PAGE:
Millions of Indians, especially the honest and poor became paupers overnight after Rs.500 and Rs.1,000 notes were scrapped on November 8. Ordinary people are the worst-hit by the resultant cash crunch as they face severe hardship daily for no fault of them.
With the new Rs.500 notes yet to reach many and demand for Rs.100 and Rs.50 notes at an all-time high, having the new Rs.2,000 note is a privilege due to rationing, hoarding and difficulty in exchanging it for transactions.
The objective of abolishing the higher value notes however good it may be in the long run, its shoddy implementation due to lack of alternative arrangements and advance preparation has unsettled the humble citizens in cities, towns and villages across the country.
As 85 per cent of the currency in circulation has been in Rs.500 and Rs.1,000 notes over the years, their sudden ban has not only crippled transactions, but also deprived the citizens of livelihood as they have been denied or delayed access to their hard-earned money in cash.
Instead of cash supply improving, the situation has turned grim over the weeks, as hundreds of banks and thousands of their ATMs (Automatic Teller Machines) run out of crisp notes due to limited supply from the RBI (Reserve Bank of India) and treasury chests of several banks drying up daily.
Though efforts have been made to give relief to the hapless citizens by allowing them to deposit the banned notes in banks and post offices and get new notes in exchange for 50 days, acute cash shortage has turned waiting agonising for the old, harrowing for others and a nightmare for young and women.
Through this unique photo exhibition, Bengaluru-based photo-journalist K. Venkatesh shows how common men and women are facing the brunt of the currency chaos though they are in no way connected with the historic decision, taken ostensibly to curb black money and eliminate fake currency.
Failure of the governments and its institutions in currency management and in curbing the black money generated from unaccounted income and through unlawful means is forcing hundreds of innocent people queue up daily at banks for hours to deposit old notes in exchange of the Rs.2,000 note or soiled notes of Rs.100, Rs.50, Rs.20 and Rs.10 value.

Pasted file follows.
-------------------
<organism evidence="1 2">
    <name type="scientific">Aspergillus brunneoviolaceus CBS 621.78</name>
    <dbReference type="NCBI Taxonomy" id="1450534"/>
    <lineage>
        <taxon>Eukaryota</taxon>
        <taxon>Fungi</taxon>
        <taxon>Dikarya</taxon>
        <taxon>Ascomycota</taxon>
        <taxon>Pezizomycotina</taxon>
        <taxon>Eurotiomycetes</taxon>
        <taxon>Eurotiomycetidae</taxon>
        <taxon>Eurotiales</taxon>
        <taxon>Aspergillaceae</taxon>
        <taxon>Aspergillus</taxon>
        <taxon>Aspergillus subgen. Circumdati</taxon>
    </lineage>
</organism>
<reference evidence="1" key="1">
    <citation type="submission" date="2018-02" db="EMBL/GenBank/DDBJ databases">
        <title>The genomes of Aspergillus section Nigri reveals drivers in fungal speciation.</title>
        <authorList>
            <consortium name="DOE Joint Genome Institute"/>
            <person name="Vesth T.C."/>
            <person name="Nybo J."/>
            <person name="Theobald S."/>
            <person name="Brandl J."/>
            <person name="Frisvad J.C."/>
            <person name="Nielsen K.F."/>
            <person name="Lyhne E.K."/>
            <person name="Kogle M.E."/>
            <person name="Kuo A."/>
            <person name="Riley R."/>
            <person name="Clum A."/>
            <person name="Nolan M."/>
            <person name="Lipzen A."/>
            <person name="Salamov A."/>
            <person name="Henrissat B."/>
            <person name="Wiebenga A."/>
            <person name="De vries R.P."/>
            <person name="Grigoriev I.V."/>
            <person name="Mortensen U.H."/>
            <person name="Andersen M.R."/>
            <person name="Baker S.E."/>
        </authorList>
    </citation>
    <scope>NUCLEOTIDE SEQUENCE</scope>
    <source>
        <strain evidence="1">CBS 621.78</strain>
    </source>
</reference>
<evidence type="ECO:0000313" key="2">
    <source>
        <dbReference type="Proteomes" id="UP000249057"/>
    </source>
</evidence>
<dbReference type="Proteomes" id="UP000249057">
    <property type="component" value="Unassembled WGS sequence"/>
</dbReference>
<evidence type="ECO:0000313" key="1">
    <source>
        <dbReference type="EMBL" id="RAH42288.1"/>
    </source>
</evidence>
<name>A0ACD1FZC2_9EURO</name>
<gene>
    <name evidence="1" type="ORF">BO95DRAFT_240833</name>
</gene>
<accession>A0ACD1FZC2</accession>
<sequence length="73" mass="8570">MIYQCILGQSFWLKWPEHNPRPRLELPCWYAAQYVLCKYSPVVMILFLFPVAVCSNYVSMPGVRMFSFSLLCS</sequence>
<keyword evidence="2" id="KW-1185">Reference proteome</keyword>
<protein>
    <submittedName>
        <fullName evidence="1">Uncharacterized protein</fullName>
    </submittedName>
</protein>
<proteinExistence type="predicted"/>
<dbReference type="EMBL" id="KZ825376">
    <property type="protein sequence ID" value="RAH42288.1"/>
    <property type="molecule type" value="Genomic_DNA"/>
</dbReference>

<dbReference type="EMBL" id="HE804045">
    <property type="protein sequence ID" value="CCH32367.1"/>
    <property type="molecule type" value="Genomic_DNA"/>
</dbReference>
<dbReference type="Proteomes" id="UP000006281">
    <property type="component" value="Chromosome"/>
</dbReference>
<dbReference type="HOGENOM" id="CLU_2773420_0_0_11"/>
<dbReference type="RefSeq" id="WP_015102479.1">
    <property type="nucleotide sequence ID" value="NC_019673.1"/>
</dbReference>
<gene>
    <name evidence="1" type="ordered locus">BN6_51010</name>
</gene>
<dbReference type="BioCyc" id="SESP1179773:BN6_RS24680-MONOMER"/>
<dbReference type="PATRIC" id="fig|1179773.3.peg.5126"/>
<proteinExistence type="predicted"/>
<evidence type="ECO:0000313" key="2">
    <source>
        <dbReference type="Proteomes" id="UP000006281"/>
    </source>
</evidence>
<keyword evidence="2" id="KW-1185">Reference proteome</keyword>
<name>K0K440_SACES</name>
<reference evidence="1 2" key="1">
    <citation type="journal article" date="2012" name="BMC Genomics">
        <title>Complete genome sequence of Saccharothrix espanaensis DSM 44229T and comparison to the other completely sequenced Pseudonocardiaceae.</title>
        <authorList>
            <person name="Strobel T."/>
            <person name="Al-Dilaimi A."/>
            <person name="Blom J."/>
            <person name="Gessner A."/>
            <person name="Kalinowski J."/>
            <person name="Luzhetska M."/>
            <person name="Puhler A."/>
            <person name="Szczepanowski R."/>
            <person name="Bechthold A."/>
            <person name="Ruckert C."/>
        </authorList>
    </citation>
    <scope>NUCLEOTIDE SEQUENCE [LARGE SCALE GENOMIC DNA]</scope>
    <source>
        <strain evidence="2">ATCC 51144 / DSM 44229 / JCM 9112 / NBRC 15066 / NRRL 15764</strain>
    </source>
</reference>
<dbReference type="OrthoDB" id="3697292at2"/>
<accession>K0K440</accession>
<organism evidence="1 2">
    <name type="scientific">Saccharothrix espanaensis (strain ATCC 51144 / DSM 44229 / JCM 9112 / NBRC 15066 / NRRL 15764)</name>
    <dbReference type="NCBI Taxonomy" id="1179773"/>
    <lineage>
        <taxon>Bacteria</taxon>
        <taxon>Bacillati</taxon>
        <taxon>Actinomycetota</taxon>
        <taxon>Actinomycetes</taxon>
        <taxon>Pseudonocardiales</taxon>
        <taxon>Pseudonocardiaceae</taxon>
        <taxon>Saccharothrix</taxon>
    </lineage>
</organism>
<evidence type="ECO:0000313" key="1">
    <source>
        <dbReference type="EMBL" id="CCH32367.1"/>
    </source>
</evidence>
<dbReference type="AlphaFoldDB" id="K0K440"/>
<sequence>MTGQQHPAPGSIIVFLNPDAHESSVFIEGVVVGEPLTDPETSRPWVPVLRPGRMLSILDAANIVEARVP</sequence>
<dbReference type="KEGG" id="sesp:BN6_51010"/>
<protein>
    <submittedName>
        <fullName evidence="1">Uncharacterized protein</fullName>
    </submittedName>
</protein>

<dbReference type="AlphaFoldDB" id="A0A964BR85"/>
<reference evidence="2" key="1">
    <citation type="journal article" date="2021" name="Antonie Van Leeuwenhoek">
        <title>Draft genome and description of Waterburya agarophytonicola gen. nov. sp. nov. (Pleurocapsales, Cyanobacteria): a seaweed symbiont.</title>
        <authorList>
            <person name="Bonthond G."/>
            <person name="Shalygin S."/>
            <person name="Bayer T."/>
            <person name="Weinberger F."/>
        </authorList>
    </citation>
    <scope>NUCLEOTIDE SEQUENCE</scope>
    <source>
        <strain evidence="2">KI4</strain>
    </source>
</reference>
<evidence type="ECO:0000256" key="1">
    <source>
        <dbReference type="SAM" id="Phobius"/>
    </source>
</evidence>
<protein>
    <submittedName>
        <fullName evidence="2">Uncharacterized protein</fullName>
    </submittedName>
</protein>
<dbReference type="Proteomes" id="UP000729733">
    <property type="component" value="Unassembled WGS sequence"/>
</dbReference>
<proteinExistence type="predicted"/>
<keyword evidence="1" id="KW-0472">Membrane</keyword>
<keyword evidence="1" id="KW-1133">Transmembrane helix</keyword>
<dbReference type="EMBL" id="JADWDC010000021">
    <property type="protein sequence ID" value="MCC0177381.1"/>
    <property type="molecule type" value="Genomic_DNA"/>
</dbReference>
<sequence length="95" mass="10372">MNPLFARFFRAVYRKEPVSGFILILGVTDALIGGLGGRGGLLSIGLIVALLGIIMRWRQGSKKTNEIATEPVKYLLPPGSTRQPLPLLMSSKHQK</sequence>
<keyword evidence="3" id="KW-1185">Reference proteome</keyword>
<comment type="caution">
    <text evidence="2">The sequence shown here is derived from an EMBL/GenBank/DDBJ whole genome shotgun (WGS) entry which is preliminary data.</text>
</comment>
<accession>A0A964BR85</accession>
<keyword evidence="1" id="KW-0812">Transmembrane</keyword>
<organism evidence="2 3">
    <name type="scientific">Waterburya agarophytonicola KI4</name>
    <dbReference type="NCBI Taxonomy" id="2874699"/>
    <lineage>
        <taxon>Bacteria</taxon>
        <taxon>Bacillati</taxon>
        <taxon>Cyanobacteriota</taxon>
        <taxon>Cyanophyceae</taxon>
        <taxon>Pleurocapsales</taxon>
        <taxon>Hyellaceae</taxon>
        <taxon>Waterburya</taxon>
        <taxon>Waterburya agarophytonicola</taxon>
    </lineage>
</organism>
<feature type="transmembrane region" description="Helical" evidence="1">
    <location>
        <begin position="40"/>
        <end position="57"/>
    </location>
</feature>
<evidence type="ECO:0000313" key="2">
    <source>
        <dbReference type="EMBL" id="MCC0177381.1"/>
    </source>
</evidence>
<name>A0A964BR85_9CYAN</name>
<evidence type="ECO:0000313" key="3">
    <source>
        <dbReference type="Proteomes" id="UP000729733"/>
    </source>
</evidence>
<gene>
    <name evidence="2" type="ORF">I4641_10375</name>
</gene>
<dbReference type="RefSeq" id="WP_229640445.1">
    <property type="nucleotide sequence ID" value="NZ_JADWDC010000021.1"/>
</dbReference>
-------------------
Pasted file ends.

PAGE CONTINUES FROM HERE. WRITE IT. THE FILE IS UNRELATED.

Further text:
Stringent curbs and limits imposed on cash withdrawals from banks and ATMs by customers of savings or current accounts have disrupted their normal life and affected diverse occupations, especially farming, trade, travel and what have you! Making identify proof must to deposit banned notes in exchange of Rs.2,000 or lower value notes compounded the crisis, as the uninitiated and unfamiliar folks scramble for producing it with a photocopy.
Absence of new Rs.500 notes even a month after its old version was withdrawn from circulation has made life miserable for all, as Rs.100 and Rs.50 notes became scarce and the Rs.2,000 pink note is not useful for even the lucky who get it from banks or ATMs although no takers to exchange it for other notes.
As the gravity and magnitude of the cash crunch unfolds across the country, it is the simple and rustic folks in the countryside who grin and bear the misfortune of having no access to their own money as they don’t have debit cards to use ATMs or small currency to pay/buy even essentials for daily life.
As words cannot describe or express the untold misery that befell these poor by a midnight stroke on note ban, this collection of pictures vividly captures the sad saga of the ordinary people, the real Indians, displaying exemplary patience, tolerance and endurance in waiting hours for the elusive cash.
Shot over a month in and around Bengaluru, its nearby towns and villages, the stunning photos reveal the plight of the common men and women who are the real victims of the note ban and not the rich and the well-to-do who have the means of using others or technology to get as much cash even in hard times.
It is not only the old and young, men and women, farmers and physically challenged, traders, merchants, vendors but also pensioners, patients, widows and the poor illiterate who are made to struggle to get hold of a few notes, braving heat and dust, rain and cold, day in and day out!